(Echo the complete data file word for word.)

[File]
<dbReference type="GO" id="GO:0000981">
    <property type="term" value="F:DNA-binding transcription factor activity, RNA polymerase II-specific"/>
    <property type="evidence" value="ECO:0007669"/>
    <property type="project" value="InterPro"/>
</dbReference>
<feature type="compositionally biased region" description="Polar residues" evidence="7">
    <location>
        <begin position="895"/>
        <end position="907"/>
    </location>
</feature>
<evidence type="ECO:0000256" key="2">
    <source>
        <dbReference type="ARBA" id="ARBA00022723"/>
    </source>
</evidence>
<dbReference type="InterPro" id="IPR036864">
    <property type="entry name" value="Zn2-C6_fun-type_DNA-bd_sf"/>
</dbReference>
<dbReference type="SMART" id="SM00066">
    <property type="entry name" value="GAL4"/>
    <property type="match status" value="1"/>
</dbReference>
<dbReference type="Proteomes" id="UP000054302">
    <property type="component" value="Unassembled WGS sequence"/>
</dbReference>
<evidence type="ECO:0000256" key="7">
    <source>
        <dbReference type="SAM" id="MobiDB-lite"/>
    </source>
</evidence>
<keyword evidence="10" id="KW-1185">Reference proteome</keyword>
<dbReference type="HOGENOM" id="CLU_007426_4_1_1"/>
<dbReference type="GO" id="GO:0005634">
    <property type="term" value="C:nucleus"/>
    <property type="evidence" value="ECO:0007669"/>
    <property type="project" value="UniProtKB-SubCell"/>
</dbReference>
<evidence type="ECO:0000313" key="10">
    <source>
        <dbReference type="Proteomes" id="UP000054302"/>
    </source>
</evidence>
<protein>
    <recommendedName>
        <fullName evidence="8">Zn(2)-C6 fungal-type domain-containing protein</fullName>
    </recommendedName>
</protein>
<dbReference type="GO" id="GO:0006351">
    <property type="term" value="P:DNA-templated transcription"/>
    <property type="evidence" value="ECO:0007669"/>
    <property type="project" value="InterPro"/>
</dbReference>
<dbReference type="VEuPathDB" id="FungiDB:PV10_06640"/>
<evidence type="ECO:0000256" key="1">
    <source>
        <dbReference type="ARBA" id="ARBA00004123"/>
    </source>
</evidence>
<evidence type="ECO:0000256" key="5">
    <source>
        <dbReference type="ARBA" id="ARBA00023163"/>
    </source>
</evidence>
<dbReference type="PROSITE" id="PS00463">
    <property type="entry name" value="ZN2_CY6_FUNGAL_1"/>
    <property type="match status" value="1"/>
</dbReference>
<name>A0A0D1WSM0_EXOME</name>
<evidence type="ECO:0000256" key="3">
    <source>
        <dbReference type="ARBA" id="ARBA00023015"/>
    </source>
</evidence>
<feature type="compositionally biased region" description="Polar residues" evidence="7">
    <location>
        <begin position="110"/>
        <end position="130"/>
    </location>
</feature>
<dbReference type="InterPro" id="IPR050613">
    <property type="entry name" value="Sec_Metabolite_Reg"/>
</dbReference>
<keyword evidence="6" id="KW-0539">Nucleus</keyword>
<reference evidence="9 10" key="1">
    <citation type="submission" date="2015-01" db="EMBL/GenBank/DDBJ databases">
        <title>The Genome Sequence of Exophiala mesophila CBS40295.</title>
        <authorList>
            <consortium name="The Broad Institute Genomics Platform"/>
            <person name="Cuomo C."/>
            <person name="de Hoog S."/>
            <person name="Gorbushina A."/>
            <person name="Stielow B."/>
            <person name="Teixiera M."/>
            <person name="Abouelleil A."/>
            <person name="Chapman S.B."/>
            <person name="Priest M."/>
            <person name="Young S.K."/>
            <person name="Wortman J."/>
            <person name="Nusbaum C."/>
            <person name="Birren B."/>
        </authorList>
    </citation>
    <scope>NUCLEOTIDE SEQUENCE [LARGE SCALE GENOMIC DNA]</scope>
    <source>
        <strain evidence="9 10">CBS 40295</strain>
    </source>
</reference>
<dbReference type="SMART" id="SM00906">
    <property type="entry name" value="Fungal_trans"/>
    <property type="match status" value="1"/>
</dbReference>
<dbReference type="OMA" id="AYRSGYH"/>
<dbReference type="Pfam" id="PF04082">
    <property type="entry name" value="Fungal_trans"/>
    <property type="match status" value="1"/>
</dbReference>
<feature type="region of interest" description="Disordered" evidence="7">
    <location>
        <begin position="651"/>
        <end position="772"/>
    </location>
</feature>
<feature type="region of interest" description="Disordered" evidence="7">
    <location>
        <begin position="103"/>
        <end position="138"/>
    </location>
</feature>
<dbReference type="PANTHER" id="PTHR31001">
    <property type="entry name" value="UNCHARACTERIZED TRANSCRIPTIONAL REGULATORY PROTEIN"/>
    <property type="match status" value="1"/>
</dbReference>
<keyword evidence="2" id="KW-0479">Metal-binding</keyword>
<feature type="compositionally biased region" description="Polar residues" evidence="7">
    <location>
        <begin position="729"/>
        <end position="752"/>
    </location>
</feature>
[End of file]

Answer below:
<dbReference type="GO" id="GO:0000981">
    <property type="term" value="F:DNA-binding transcription factor activity, RNA polymerase II-specific"/>
    <property type="evidence" value="ECO:0007669"/>
    <property type="project" value="InterPro"/>
</dbReference>
<feature type="compositionally biased region" description="Polar residues" evidence="7">
    <location>
        <begin position="895"/>
        <end position="907"/>
    </location>
</feature>
<evidence type="ECO:0000256" key="2">
    <source>
        <dbReference type="ARBA" id="ARBA00022723"/>
    </source>
</evidence>
<dbReference type="InterPro" id="IPR036864">
    <property type="entry name" value="Zn2-C6_fun-type_DNA-bd_sf"/>
</dbReference>
<dbReference type="SMART" id="SM00066">
    <property type="entry name" value="GAL4"/>
    <property type="match status" value="1"/>
</dbReference>
<dbReference type="Proteomes" id="UP000054302">
    <property type="component" value="Unassembled WGS sequence"/>
</dbReference>
<evidence type="ECO:0000256" key="7">
    <source>
        <dbReference type="SAM" id="MobiDB-lite"/>
    </source>
</evidence>
<keyword evidence="10" id="KW-1185">Reference proteome</keyword>
<dbReference type="HOGENOM" id="CLU_007426_4_1_1"/>
<dbReference type="GO" id="GO:0005634">
    <property type="term" value="C:nucleus"/>
    <property type="evidence" value="ECO:0007669"/>
    <property type="project" value="UniProtKB-SubCell"/>
</dbReference>
<evidence type="ECO:0000313" key="10">
    <source>
        <dbReference type="Proteomes" id="UP000054302"/>
    </source>
</evidence>
<protein>
    <recommendedName>
        <fullName evidence="8">Zn(2)-C6 fungal-type domain-containing protein</fullName>
    </recommendedName>
</protein>
<dbReference type="GO" id="GO:0006351">
    <property type="term" value="P:DNA-templated transcription"/>
    <property type="evidence" value="ECO:0007669"/>
    <property type="project" value="InterPro"/>
</dbReference>
<dbReference type="VEuPathDB" id="FungiDB:PV10_06640"/>
<evidence type="ECO:0000256" key="1">
    <source>
        <dbReference type="ARBA" id="ARBA00004123"/>
    </source>
</evidence>
<evidence type="ECO:0000256" key="5">
    <source>
        <dbReference type="ARBA" id="ARBA00023163"/>
    </source>
</evidence>
<dbReference type="PROSITE" id="PS00463">
    <property type="entry name" value="ZN2_CY6_FUNGAL_1"/>
    <property type="match status" value="1"/>
</dbReference>
<name>A0A0D1WSM0_EXOME</name>
<evidence type="ECO:0000256" key="3">
    <source>
        <dbReference type="ARBA" id="ARBA00023015"/>
    </source>
</evidence>
<feature type="compositionally biased region" description="Polar residues" evidence="7">
    <location>
        <begin position="110"/>
        <end position="130"/>
    </location>
</feature>
<dbReference type="InterPro" id="IPR050613">
    <property type="entry name" value="Sec_Metabolite_Reg"/>
</dbReference>
<keyword evidence="6" id="KW-0539">Nucleus</keyword>
<reference evidence="9 10" key="1">
    <citation type="submission" date="2015-01" db="EMBL/GenBank/DDBJ databases">
        <title>The Genome Sequence of Exophiala mesophila CBS40295.</title>
        <authorList>
            <consortium name="The Broad Institute Genomics Platform"/>
            <person name="Cuomo C."/>
            <person name="de Hoog S."/>
            <person name="Gorbushina A."/>
            <person name="Stielow B."/>
            <person name="Teixiera M."/>
            <person name="Abouelleil A."/>
            <person name="Chapman S.B."/>
            <person name="Priest M."/>
            <person name="Young S.K."/>
            <person name="Wortman J."/>
            <person name="Nusbaum C."/>
            <person name="Birren B."/>
        </authorList>
    </citation>
    <scope>NUCLEOTIDE SEQUENCE [LARGE SCALE GENOMIC DNA]</scope>
    <source>
        <strain evidence="9 10">CBS 40295</strain>
    </source>
</reference>
<dbReference type="SMART" id="SM00906">
    <property type="entry name" value="Fungal_trans"/>
    <property type="match status" value="1"/>
</dbReference>
<dbReference type="OMA" id="AYRSGYH"/>
<dbReference type="Pfam" id="PF04082">
    <property type="entry name" value="Fungal_trans"/>
    <property type="match status" value="1"/>
</dbReference>
<feature type="region of interest" description="Disordered" evidence="7">
    <location>
        <begin position="651"/>
        <end position="772"/>
    </location>
</feature>
<feature type="region of interest" description="Disordered" evidence="7">
    <location>
        <begin position="103"/>
        <end position="138"/>
    </location>
</feature>
<dbReference type="PANTHER" id="PTHR31001">
    <property type="entry name" value="UNCHARACTERIZED TRANSCRIPTIONAL REGULATORY PROTEIN"/>
    <property type="match status" value="1"/>
</dbReference>
<keyword evidence="2" id="KW-0479">Metal-binding</keyword>
<feature type="compositionally biased region" description="Polar residues" evidence="7">
    <location>
        <begin position="729"/>
        <end position="752"/>
    </location>
</feature>